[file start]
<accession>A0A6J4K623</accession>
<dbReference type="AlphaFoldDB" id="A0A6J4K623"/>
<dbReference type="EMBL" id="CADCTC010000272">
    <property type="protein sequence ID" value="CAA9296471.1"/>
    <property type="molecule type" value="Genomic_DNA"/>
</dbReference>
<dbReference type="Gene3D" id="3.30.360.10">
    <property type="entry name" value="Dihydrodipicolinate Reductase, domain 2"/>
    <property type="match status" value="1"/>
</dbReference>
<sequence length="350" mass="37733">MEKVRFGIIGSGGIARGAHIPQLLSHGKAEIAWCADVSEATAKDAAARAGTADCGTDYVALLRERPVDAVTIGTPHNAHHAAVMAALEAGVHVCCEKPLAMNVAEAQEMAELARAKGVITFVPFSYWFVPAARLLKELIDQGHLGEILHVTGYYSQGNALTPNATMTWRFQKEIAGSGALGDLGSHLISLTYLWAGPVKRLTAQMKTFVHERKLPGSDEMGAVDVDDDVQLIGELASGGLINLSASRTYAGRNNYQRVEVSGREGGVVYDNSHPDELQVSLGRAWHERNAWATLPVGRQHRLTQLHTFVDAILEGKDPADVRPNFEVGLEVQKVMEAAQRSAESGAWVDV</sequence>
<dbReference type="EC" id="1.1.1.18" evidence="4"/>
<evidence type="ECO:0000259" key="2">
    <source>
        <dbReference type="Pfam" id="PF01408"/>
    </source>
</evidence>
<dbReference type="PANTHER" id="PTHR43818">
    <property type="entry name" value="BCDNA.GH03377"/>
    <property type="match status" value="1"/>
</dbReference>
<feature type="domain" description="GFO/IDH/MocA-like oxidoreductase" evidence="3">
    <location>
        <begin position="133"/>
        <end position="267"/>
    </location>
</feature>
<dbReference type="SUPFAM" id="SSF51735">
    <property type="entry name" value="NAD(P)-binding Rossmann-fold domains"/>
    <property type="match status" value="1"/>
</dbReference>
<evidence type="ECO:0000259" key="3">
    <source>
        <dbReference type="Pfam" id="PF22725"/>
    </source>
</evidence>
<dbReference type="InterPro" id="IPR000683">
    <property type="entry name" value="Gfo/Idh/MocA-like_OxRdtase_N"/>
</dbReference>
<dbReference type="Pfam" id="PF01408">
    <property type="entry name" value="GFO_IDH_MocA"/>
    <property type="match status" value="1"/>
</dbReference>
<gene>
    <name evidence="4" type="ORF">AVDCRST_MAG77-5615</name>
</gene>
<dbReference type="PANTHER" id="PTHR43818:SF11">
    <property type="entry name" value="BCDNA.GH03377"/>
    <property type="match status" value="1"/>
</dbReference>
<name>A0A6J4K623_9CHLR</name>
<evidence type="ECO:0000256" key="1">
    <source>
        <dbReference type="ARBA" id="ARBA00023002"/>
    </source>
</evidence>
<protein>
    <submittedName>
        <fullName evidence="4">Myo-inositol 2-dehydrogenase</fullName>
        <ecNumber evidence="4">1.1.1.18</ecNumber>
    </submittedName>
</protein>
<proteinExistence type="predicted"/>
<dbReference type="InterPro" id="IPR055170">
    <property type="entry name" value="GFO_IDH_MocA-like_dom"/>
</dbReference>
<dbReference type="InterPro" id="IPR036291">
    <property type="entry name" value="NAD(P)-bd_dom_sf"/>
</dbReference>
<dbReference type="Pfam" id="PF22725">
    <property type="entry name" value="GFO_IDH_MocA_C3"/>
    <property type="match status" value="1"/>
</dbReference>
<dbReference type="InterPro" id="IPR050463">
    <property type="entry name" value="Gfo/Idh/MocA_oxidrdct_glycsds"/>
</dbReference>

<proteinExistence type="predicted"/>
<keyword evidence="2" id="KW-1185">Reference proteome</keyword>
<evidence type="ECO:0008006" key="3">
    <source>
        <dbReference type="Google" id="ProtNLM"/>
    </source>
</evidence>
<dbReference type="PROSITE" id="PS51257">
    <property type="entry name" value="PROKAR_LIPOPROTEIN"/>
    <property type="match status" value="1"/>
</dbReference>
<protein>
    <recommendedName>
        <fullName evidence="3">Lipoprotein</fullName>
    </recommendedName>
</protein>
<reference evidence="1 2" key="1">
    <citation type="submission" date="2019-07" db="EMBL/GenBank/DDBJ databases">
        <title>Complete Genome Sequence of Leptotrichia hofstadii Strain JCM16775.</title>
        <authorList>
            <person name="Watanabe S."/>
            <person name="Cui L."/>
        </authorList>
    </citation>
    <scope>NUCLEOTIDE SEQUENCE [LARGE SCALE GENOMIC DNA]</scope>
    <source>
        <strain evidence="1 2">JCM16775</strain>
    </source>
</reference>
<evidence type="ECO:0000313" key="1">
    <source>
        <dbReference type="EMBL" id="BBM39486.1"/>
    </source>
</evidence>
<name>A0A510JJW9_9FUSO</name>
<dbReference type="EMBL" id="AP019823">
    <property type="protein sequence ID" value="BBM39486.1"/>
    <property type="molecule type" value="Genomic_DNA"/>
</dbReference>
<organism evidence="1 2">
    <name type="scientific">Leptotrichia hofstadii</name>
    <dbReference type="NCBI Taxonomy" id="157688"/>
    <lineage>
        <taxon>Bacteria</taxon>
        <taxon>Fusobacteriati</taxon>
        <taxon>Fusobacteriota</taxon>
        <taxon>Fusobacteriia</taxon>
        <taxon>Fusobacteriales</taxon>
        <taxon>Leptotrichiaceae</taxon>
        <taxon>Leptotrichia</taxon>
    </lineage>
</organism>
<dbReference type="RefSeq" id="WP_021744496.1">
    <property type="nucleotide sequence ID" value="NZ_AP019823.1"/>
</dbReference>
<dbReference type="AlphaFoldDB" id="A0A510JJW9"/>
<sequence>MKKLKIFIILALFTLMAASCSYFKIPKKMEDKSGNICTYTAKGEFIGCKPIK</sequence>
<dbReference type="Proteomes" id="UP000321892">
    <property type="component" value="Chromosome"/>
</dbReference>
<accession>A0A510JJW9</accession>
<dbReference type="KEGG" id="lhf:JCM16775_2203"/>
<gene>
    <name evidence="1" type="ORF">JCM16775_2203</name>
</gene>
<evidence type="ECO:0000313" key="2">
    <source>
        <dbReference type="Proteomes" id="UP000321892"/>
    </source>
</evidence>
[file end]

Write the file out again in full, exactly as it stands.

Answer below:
<accession>A0A6J4K623</accession>
<dbReference type="AlphaFoldDB" id="A0A6J4K623"/>
<dbReference type="EMBL" id="CADCTC010000272">
    <property type="protein sequence ID" value="CAA9296471.1"/>
    <property type="molecule type" value="Genomic_DNA"/>
</dbReference>
<dbReference type="Gene3D" id="3.30.360.10">
    <property type="entry name" value="Dihydrodipicolinate Reductase, domain 2"/>
    <property type="match status" value="1"/>
</dbReference>
<sequence length="350" mass="37733">MEKVRFGIIGSGGIARGAHIPQLLSHGKAEIAWCADVSEATAKDAAARAGTADCGTDYVALLRERPVDAVTIGTPHNAHHAAVMAALEAGVHVCCEKPLAMNVAEAQEMAELARAKGVITFVPFSYWFVPAARLLKELIDQGHLGEILHVTGYYSQGNALTPNATMTWRFQKEIAGSGALGDLGSHLISLTYLWAGPVKRLTAQMKTFVHERKLPGSDEMGAVDVDDDVQLIGELASGGLINLSASRTYAGRNNYQRVEVSGREGGVVYDNSHPDELQVSLGRAWHERNAWATLPVGRQHRLTQLHTFVDAILEGKDPADVRPNFEVGLEVQKVMEAAQRSAESGAWVDV</sequence>
<dbReference type="EC" id="1.1.1.18" evidence="4"/>
<evidence type="ECO:0000259" key="2">
    <source>
        <dbReference type="Pfam" id="PF01408"/>
    </source>
</evidence>
<dbReference type="PANTHER" id="PTHR43818">
    <property type="entry name" value="BCDNA.GH03377"/>
    <property type="match status" value="1"/>
</dbReference>
<feature type="domain" description="GFO/IDH/MocA-like oxidoreductase" evidence="3">
    <location>
        <begin position="133"/>
        <end position="267"/>
    </location>
</feature>
<dbReference type="SUPFAM" id="SSF51735">
    <property type="entry name" value="NAD(P)-binding Rossmann-fold domains"/>
    <property type="match status" value="1"/>
</dbReference>
<evidence type="ECO:0000259" key="3">
    <source>
        <dbReference type="Pfam" id="PF22725"/>
    </source>
</evidence>
<dbReference type="InterPro" id="IPR000683">
    <property type="entry name" value="Gfo/Idh/MocA-like_OxRdtase_N"/>
</dbReference>
<dbReference type="Pfam" id="PF01408">
    <property type="entry name" value="GFO_IDH_MocA"/>
    <property type="match status" value="1"/>
</dbReference>
<gene>
    <name evidence="4" type="ORF">AVDCRST_MAG77-5615</name>
</gene>
<dbReference type="PANTHER" id="PTHR43818:SF11">
    <property type="entry name" value="BCDNA.GH03377"/>
    <property type="match status" value="1"/>
</dbReference>
<name>A0A6J4K623_9CHLR</name>
<evidence type="ECO:0000256" key="1">
    <source>
        <dbReference type="ARBA" id="ARBA00023002"/>
    </source>
</evidence>
<protein>
    <submittedName>
        <fullName evidence="4">Myo-inositol 2-dehydrogenase</fullName>
        <ecNumber evidence="4">1.1.1.18</ecNumber>
    </submittedName>
</protein>
<proteinExistence type="predicted"/>
<dbReference type="InterPro" id="IPR055170">
    <property type="entry name" value="GFO_IDH_MocA-like_dom"/>
</dbReference>
<dbReference type="InterPro" id="IPR036291">
    <property type="entry name" value="NAD(P)-bd_dom_sf"/>
</dbReference>
<dbReference type="Pfam" id="PF22725">
    <property type="entry name" value="GFO_IDH_MocA_C3"/>
    <property type="match status" value="1"/>
</dbReference>
<dbReference type="InterPro" id="IPR050463">
    <property type="entry name" value="Gfo/Idh/MocA_oxidrdct_glycsds"/>
</dbReference>

<proteinExistence type="predicted"/>
<keyword evidence="2" id="KW-1185">Reference proteome</keyword>
<evidence type="ECO:0008006" key="3">
    <source>
        <dbReference type="Google" id="ProtNLM"/>
    </source>
</evidence>
<dbReference type="PROSITE" id="PS51257">
    <property type="entry name" value="PROKAR_LIPOPROTEIN"/>
    <property type="match status" value="1"/>
</dbReference>
<protein>
    <recommendedName>
        <fullName evidence="3">Lipoprotein</fullName>
    </recommendedName>
</protein>
<reference evidence="1 2" key="1">
    <citation type="submission" date="2019-07" db="EMBL/GenBank/DDBJ databases">
        <title>Complete Genome Sequence of Leptotrichia hofstadii Strain JCM16775.</title>
        <authorList>
            <person name="Watanabe S."/>
            <person name="Cui L."/>
        </authorList>
    </citation>
    <scope>NUCLEOTIDE SEQUENCE [LARGE SCALE GENOMIC DNA]</scope>
    <source>
        <strain evidence="1 2">JCM16775</strain>
    </source>
</reference>
<evidence type="ECO:0000313" key="1">
    <source>
        <dbReference type="EMBL" id="BBM39486.1"/>
    </source>
</evidence>
<name>A0A510JJW9_9FUSO</name>
<dbReference type="EMBL" id="AP019823">
    <property type="protein sequence ID" value="BBM39486.1"/>
    <property type="molecule type" value="Genomic_DNA"/>
</dbReference>
<organism evidence="1 2">
    <name type="scientific">Leptotrichia hofstadii</name>
    <dbReference type="NCBI Taxonomy" id="157688"/>
    <lineage>
        <taxon>Bacteria</taxon>
        <taxon>Fusobacteriati</taxon>
        <taxon>Fusobacteriota</taxon>
        <taxon>Fusobacteriia</taxon>
        <taxon>Fusobacteriales</taxon>
        <taxon>Leptotrichiaceae</taxon>
        <taxon>Leptotrichia</taxon>
    </lineage>
</organism>
<dbReference type="RefSeq" id="WP_021744496.1">
    <property type="nucleotide sequence ID" value="NZ_AP019823.1"/>
</dbReference>
<dbReference type="AlphaFoldDB" id="A0A510JJW9"/>
<sequence>MKKLKIFIILALFTLMAASCSYFKIPKKMEDKSGNICTYTAKGEFIGCKPIK</sequence>
<dbReference type="Proteomes" id="UP000321892">
    <property type="component" value="Chromosome"/>
</dbReference>
<accession>A0A510JJW9</accession>
<dbReference type="KEGG" id="lhf:JCM16775_2203"/>
<gene>
    <name evidence="1" type="ORF">JCM16775_2203</name>
</gene>
<evidence type="ECO:0000313" key="2">
    <source>
        <dbReference type="Proteomes" id="UP000321892"/>
    </source>
</evidence>